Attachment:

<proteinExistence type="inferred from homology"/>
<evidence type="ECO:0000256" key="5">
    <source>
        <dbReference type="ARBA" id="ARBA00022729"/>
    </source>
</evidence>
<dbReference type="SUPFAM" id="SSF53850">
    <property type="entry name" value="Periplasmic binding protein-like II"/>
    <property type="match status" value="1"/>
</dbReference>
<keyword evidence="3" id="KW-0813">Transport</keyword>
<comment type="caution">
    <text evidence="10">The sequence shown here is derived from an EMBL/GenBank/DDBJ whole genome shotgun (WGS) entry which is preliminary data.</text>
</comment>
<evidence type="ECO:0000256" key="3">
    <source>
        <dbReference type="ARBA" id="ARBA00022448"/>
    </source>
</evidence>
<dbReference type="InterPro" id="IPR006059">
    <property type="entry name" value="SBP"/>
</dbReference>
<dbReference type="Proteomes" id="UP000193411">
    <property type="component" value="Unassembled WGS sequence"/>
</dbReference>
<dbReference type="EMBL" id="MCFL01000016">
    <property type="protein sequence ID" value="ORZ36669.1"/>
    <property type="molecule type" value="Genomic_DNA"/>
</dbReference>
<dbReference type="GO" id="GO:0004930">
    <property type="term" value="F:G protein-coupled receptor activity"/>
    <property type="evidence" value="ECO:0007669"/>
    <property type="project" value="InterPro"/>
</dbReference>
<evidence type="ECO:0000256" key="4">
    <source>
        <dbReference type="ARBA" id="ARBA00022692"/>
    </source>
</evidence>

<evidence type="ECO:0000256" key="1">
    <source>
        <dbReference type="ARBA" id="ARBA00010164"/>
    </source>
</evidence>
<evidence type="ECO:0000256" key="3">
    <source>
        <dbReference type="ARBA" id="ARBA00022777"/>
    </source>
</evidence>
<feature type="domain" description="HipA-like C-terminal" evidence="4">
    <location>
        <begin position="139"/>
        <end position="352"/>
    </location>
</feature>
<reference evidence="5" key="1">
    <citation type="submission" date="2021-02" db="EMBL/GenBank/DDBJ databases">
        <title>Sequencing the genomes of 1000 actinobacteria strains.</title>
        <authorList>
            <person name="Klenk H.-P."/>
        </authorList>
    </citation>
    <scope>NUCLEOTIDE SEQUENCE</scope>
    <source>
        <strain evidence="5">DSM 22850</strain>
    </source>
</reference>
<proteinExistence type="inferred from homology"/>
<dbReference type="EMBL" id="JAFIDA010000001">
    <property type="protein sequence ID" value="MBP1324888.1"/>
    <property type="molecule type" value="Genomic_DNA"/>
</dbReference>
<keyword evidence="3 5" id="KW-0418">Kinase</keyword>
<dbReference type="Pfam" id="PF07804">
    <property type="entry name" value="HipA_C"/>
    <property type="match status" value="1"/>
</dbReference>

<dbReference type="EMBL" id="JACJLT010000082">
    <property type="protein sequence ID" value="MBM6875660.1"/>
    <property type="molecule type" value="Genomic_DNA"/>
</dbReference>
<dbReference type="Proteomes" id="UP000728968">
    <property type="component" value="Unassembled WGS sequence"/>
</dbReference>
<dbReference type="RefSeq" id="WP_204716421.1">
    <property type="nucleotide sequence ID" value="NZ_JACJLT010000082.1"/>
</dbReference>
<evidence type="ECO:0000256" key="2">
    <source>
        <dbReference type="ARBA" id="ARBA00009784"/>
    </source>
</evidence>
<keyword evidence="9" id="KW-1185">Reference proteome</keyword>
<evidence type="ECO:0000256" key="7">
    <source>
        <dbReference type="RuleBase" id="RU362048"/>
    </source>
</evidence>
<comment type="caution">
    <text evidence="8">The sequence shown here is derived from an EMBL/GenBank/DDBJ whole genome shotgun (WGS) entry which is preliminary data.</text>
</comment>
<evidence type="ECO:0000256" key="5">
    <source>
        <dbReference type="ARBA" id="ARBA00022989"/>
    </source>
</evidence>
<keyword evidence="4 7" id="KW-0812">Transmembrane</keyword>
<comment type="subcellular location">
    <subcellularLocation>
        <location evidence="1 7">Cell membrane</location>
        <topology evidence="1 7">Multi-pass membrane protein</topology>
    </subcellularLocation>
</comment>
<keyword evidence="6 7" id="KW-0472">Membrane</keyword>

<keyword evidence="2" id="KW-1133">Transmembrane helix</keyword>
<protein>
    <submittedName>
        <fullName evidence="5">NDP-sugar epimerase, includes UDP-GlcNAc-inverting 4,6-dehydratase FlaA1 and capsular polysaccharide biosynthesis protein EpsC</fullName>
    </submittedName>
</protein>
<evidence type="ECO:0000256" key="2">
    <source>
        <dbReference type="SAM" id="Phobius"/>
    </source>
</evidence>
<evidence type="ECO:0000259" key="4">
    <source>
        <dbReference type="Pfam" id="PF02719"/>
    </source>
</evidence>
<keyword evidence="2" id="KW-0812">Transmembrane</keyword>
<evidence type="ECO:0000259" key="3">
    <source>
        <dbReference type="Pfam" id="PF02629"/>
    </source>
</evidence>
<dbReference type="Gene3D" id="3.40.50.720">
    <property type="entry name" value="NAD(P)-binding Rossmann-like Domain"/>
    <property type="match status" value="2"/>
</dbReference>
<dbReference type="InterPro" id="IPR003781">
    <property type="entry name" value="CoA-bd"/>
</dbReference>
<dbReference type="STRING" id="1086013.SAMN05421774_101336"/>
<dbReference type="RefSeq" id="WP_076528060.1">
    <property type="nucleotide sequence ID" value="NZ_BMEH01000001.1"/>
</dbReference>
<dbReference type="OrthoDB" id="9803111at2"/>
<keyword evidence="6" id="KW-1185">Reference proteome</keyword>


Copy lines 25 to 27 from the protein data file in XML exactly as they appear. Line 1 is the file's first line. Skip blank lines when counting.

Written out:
</dbReference>
<dbReference type="EMBL" id="MCFL01000016">
    <property type="protein sequence ID" value="ORZ36669.1"/>